Fear of God is taking aim at alleged counterfeit websites that it claims are deploying techniques to throw brands and enforcers off their trail.
In a trademark and counterfeit suit filed this month in federal court in Illinois, the luxury apparel brand targeted a number of websites that Fear of God claimed operate in China, and whose operating names it indicated only in a sealed document filed in the court. The complaint alleges that the websites mimic the appearance of wholesale and other legitimate resale websites to sell alleged counterfeits and products infringing the Fear of God trademarks.
The e-commerce sites also use strategies to conceal their real identities, including by using multiple profiles and falsely using the Fear of God name on their sites, the suit claimed. On the back-end, they use off-shore accounts to keep profits out of reach of lawsuits and law enforcement in the U.S., according to the complaint.
“Tactics used by defendants to conceal their identities and the full scope of their operation make it virtually impossible for plaintiff to learn defendants’ true identities and the exact interworking of their counterfeit network,” the complaint said. “If defendants provide additional credible information regarding their identities, plaintiff will take appropriate steps to amend the complaint.
“Counterfeiters such as defendants typically operate under multiple seller aliases and payment accounts so that they can continue operation in spite of plaintiff’s enforcement efforts,” the complaint said. “On information and belief, defendants maintain off-shore bank accounts and regularly move funds from their financial accounts to off-shore bank accounts outside the jurisdiction of this court to avoid payment of any monetary judgment awarded to plaintiff.”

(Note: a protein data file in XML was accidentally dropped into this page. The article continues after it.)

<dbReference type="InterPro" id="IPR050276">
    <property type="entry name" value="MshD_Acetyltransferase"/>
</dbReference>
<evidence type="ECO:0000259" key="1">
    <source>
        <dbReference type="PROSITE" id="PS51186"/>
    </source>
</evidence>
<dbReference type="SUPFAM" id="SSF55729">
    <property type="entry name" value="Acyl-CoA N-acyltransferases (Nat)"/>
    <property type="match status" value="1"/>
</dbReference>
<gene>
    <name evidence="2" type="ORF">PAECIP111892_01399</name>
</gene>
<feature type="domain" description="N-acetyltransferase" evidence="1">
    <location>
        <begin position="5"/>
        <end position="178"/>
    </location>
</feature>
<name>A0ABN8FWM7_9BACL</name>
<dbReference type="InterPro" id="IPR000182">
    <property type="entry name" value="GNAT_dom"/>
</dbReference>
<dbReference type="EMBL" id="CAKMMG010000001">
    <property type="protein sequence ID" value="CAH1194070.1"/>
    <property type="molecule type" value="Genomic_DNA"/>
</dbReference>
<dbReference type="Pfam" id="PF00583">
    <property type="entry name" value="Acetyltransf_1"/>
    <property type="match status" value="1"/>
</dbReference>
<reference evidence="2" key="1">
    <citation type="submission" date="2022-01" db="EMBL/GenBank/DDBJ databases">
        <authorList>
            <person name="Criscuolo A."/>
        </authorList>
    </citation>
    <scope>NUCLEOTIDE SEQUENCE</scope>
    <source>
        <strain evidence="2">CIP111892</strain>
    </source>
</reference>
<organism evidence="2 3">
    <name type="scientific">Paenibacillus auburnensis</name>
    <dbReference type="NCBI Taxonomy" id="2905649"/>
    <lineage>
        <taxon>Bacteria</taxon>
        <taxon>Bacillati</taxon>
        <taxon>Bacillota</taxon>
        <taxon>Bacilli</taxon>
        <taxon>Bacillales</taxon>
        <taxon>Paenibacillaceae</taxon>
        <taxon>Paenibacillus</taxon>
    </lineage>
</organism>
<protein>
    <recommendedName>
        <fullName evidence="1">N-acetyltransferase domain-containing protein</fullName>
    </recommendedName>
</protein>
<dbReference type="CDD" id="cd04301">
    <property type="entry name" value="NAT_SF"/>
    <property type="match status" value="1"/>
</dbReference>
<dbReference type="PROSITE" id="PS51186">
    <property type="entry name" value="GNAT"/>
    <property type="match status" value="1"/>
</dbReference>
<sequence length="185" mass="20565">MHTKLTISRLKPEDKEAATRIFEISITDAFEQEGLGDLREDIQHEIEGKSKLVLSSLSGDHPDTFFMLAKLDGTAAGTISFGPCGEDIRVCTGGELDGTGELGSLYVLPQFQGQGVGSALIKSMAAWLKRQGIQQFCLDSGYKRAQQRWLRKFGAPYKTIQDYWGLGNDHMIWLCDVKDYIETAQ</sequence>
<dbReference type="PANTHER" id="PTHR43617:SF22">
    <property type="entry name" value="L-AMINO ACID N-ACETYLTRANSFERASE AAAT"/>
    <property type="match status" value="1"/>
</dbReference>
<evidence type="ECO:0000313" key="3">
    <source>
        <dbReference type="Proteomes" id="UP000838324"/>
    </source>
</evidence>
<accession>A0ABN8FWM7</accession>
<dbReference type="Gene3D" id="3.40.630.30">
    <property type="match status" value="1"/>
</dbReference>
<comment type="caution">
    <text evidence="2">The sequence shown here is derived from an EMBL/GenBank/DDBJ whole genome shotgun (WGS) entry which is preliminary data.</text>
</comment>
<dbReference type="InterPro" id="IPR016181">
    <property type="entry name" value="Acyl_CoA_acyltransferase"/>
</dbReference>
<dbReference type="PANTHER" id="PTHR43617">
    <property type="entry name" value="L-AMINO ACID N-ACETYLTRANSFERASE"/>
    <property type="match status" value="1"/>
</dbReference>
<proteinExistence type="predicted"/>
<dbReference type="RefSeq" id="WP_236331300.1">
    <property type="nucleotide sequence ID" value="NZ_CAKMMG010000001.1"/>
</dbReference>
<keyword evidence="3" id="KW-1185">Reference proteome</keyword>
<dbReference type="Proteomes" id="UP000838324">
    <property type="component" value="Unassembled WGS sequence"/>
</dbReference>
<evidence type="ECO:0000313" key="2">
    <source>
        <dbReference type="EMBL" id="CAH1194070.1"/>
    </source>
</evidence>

The suit makes claims for trademark infringement and counterfeiting, and for false designation of origin, for allegedly misleading customers about the authenticity of alleged counterfeit Fear of God apparel.
In addition to the complaint, the company asked the court to grant a temporary restraining order to halt the sale and import of the products.
“The entry of a [temporary restraining order] is appropriate because it would immediately stop the defendants from benefiting from their wrongful use of the Fear of God trademarks and preserve the status quo until a hearing can be held,” the company said in a filing.
“In the absence of a [temporary restraining order] without notice, the defendants can and likely will register new e-commerce stores under new aliases and move any assets to off-shore bank accounts outside the jurisdiction of this court,” the company wrote.
Fear of God was founded in 2013 by Jerry Lorenzo and has become a notable luxury streetwear and accessories brand worn by celebrities, the company said.